"I always knew I was different, but I never knew what it was." - Autistic teen on life after diagnosis.

Jake Gill at the fundraising coffee morning.
Jake Gill at the fundraising coffee morning.
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A LEEDS schoolboy  diagnosed with autism is seeking to raise awareness of the condition and cash for the UK's leading autism support charity.

Garforth Academy student Jake Gill, 14, of Whinmoor, organised a coffee morning and tombola at Chapel FM in Seacroft yesterday morning which raised more than £200 for the National Autistic Society.

Jake, who was diagnosed with autism aged 12, said: "I thought it would be really good because a lot of people don't understand it.

"They kind of know what autism is but they don't understand a lot about it. The National Autistic Society help people to understand it more."

Jake, who enjoys learning languages in his spare time, said: "I always knew I was different, but I never knew what it was.

" I didn't see it (being diagnosed) as a bad thing. I always thought it's better to get diagnosed with autism so when I go to high school the teachers will be able to understand me more."

Jake's dad Matthew Gill said a teacher suggested Jake should be tested for autism when he was was a nine-year-old pupil at Whinmoor St Paul's C of E Primary School.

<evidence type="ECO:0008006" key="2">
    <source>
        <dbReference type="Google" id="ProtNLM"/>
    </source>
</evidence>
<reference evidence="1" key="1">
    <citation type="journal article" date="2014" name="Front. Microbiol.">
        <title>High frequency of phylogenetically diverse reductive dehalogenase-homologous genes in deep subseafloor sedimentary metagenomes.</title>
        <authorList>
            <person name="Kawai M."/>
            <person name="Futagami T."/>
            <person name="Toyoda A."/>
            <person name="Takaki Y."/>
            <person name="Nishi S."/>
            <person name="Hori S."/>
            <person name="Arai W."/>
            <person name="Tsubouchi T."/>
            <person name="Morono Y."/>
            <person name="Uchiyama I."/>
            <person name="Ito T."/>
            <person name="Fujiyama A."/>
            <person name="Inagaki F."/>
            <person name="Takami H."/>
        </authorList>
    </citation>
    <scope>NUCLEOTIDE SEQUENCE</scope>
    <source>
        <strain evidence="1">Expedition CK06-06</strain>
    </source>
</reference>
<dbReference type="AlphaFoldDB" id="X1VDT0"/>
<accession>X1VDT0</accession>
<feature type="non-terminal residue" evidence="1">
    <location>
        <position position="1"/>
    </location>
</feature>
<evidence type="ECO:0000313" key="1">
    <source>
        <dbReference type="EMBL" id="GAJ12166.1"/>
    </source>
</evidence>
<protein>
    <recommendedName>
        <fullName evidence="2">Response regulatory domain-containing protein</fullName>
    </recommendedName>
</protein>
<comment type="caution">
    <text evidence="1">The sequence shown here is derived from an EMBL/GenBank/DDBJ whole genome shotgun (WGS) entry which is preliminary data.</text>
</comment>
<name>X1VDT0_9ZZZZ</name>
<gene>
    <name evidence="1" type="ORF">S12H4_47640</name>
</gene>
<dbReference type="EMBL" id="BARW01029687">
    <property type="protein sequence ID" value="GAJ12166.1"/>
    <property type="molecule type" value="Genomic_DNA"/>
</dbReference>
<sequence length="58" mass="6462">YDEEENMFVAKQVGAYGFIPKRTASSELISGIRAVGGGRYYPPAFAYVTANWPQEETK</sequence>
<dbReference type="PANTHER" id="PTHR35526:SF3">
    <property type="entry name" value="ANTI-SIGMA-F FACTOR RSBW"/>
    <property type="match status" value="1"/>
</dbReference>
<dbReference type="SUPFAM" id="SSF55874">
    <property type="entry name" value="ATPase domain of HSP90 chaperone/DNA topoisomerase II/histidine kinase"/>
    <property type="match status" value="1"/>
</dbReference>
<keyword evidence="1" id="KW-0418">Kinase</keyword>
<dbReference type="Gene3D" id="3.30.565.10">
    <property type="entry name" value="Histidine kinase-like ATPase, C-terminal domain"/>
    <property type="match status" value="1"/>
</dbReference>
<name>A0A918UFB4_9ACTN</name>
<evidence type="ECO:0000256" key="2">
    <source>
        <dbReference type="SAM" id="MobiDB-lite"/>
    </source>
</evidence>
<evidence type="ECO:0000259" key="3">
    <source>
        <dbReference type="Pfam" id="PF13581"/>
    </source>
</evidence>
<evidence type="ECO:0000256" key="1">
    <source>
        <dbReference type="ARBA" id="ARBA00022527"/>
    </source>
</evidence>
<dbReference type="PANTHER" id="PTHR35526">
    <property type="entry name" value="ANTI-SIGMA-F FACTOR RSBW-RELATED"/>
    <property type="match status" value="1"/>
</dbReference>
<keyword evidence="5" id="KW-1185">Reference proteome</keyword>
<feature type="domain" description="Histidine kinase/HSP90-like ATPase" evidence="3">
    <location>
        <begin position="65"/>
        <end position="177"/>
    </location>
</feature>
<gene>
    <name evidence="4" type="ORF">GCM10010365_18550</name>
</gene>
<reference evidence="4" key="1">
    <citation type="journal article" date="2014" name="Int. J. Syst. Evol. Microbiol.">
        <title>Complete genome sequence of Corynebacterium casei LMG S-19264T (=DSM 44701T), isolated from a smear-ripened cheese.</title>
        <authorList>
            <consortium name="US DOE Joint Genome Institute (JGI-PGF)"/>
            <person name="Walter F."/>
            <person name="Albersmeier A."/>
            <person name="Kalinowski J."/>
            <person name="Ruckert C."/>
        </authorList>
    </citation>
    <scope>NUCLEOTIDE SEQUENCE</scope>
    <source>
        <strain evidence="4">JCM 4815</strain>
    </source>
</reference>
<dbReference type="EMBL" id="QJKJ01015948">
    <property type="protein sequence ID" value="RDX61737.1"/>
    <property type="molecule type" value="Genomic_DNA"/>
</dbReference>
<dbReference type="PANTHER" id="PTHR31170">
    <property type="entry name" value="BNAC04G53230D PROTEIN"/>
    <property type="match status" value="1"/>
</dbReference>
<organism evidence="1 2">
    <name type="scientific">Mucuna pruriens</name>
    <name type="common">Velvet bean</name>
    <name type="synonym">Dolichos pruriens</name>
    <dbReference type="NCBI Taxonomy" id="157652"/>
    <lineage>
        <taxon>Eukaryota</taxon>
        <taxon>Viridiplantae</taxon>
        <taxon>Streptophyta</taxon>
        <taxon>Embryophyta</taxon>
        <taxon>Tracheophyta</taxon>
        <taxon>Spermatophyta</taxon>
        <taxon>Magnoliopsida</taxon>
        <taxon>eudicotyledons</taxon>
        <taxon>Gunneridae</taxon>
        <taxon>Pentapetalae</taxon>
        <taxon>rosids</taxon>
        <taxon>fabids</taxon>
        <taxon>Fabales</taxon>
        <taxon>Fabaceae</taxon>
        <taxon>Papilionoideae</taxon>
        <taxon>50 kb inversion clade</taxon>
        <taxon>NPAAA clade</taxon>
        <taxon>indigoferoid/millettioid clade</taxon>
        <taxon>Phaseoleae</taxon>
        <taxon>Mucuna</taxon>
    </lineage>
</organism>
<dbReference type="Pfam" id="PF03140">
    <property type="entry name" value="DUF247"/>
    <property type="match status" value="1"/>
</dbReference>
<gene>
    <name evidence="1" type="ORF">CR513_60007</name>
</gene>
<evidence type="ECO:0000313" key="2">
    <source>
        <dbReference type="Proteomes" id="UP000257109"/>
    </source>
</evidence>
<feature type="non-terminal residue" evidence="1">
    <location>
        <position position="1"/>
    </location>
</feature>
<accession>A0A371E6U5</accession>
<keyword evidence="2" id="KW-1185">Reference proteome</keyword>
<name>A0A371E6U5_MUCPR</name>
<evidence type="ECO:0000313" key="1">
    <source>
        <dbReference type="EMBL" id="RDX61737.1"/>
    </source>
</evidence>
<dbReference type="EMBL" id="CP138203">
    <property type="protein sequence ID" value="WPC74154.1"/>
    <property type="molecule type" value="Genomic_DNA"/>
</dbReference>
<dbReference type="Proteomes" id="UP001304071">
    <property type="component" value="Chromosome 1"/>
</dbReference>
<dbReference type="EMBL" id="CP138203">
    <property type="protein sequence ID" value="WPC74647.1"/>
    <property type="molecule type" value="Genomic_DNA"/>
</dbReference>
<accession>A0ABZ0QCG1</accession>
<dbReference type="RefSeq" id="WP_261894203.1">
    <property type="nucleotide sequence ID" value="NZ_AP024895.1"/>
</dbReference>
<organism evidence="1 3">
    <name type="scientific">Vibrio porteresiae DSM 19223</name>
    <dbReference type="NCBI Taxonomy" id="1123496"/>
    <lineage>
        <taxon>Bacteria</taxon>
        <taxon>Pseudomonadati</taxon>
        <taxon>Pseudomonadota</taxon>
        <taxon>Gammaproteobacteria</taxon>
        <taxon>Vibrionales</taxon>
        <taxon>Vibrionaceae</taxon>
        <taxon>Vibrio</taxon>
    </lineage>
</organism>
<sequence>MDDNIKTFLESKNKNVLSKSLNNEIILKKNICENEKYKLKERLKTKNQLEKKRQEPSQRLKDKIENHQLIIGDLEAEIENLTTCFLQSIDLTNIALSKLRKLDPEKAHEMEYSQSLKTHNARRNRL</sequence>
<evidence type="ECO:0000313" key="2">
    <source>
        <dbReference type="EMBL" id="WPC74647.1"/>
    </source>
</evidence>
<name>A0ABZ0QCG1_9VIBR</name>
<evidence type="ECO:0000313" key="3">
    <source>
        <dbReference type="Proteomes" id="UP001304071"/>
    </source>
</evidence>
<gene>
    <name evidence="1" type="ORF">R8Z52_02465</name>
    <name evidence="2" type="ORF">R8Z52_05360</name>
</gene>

Mr Gill, who works as a printer at Communisis in Leeds, said it was a lengthy process and Jake was diagnosed by the Community and Mental Health Service in Leeds when he was 12.

Mr Gill, said: "It really didn't change anything. It had its benefits in that once there was a diagnosis his school reacted in a positive way.

"The help that he gets from the teachers at Garforth Academy is really good."

Mr Gill said Jake is teaching himself French, Spanish and Japanese,adding: "When he does something he does it really intensely.

"When he is learning something like languages he will just knuckle down and learn as much as he can."

Mr Gill said he wasn't surprised when Jake said he wanted to stage a fundraising coffee morning in aid for the national Autistic Society.

Mr Gill said: "He is kind-hearted lad. He is really generous and likes helping people when he can."

The National Autistic Society website states: "Autism is a lifelong developmental disability that affects how people perceive the world and interact with others.

"Autistic people see, hear and feel the world differently to other people. If you are autistic, you are autistic for life; autism is not an illness or disease and cannot be 'cured'. Often people feel being autistic is a fundamental aspect of their identity.

"Autism is a spectrum condition. All autistic people share certain difficulties, but being autistic will affect them in different ways.

"Some autistic people also have learning disabilities, mental health issues or other conditions, meaning people need different levels of support. All people on the autism spectrum learn and develop. With the right sort of support, all can be helped to live a more fulfilling life of their own choosing."

For more information, go to www.autism.org.uk